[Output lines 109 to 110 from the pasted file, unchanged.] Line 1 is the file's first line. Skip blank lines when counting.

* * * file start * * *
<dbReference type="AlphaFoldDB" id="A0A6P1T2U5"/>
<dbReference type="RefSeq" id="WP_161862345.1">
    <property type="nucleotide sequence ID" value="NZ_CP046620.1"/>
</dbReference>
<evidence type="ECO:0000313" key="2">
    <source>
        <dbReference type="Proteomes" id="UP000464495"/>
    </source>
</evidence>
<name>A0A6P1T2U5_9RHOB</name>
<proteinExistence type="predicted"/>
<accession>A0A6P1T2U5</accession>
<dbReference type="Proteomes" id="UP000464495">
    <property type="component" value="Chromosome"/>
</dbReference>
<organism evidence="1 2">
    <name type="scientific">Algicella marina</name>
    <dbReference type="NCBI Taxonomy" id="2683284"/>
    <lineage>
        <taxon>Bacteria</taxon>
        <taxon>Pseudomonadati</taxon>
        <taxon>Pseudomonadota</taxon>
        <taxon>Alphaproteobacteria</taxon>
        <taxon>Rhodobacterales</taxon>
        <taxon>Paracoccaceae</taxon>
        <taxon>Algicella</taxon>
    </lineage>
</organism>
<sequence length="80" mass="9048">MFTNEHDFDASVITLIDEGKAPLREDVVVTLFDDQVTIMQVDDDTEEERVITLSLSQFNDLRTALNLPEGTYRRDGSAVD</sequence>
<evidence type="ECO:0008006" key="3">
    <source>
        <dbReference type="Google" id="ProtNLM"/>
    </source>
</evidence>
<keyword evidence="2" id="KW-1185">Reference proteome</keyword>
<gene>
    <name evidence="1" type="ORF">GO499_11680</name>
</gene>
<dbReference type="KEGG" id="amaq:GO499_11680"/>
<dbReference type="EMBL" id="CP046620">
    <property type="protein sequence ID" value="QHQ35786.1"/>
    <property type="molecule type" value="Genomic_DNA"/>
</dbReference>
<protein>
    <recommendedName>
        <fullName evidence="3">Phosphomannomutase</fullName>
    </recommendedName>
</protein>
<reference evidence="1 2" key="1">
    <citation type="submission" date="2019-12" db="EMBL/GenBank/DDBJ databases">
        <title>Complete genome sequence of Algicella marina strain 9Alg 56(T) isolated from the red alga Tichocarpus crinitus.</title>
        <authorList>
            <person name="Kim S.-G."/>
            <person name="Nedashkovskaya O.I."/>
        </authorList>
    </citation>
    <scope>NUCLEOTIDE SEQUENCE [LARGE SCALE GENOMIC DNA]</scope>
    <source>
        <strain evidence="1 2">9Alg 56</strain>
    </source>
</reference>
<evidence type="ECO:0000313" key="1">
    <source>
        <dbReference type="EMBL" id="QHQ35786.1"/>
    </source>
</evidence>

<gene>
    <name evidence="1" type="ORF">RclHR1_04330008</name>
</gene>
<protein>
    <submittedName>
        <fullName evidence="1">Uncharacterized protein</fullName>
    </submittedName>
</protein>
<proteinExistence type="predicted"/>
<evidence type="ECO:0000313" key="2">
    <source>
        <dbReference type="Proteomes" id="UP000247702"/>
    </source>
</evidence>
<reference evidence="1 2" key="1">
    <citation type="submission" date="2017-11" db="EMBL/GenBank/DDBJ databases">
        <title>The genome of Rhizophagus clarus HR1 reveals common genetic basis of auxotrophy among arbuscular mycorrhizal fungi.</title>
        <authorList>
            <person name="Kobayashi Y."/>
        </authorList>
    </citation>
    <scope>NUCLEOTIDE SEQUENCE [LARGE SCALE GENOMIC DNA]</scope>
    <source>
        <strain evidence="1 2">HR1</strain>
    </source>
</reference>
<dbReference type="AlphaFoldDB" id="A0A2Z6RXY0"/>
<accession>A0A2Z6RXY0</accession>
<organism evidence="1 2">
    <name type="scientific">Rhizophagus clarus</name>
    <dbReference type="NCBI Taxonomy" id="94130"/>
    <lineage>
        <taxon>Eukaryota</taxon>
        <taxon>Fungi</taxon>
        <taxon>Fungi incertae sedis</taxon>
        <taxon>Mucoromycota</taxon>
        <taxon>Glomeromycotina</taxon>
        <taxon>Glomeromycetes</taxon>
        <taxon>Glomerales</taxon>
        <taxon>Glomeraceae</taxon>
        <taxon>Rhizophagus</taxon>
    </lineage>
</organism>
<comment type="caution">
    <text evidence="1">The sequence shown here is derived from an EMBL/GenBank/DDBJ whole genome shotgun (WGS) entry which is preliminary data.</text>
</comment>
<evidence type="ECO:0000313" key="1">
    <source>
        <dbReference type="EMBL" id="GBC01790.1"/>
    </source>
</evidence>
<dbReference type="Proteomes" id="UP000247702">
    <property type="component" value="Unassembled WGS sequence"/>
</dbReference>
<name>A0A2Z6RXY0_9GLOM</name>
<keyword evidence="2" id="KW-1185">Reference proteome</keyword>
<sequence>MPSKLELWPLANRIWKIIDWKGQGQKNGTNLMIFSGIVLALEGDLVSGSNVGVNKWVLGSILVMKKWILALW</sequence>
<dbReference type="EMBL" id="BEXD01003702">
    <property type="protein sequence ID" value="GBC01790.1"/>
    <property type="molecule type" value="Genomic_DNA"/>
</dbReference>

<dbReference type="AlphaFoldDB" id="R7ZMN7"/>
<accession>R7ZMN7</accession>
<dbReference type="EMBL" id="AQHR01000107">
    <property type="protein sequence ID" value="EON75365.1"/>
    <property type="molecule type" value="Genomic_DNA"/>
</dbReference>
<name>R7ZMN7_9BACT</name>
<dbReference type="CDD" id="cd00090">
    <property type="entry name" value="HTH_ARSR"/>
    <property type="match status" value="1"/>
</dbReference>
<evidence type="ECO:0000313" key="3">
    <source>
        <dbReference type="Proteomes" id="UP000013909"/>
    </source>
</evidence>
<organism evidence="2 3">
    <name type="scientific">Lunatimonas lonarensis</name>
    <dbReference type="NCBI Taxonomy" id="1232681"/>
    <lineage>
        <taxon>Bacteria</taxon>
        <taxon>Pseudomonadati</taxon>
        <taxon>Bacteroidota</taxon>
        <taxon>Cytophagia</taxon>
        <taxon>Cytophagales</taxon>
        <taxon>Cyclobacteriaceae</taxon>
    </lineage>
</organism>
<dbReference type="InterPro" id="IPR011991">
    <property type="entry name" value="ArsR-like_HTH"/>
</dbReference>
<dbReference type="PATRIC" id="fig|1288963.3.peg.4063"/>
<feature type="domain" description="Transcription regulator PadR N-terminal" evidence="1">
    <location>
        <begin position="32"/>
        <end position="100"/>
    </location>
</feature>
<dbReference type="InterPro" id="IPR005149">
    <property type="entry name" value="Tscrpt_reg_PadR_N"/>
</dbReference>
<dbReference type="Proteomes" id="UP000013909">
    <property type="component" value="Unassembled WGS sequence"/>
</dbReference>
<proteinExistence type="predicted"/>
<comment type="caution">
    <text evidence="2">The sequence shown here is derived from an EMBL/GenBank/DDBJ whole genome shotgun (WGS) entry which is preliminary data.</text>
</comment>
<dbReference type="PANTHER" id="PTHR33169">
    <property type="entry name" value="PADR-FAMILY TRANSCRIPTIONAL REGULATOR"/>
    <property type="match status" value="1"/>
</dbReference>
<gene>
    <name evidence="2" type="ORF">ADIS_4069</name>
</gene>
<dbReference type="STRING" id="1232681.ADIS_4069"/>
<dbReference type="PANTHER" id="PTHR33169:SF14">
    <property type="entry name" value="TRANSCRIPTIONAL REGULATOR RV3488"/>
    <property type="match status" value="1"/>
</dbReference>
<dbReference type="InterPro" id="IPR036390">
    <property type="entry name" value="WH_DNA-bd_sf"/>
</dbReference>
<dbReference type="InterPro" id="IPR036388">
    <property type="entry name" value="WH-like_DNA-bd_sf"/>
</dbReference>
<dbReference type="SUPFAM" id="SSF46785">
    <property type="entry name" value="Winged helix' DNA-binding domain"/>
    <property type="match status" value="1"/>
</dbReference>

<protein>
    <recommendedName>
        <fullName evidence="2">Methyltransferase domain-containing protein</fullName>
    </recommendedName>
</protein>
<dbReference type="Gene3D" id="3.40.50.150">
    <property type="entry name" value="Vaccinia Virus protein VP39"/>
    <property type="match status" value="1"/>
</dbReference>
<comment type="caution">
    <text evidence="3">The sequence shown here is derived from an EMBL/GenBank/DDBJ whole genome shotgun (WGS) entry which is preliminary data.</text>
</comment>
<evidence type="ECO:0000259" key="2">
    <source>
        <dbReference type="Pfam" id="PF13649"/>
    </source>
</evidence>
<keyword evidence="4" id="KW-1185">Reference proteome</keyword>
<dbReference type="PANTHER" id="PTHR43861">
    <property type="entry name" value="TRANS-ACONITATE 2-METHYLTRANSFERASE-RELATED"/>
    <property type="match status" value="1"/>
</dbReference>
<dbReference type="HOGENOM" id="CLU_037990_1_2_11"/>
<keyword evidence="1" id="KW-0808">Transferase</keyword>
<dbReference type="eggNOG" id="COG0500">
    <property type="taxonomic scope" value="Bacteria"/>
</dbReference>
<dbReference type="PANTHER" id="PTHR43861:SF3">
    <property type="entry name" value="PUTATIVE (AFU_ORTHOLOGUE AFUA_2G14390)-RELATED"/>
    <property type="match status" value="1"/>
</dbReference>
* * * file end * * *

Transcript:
</organism>
<comment type="caution">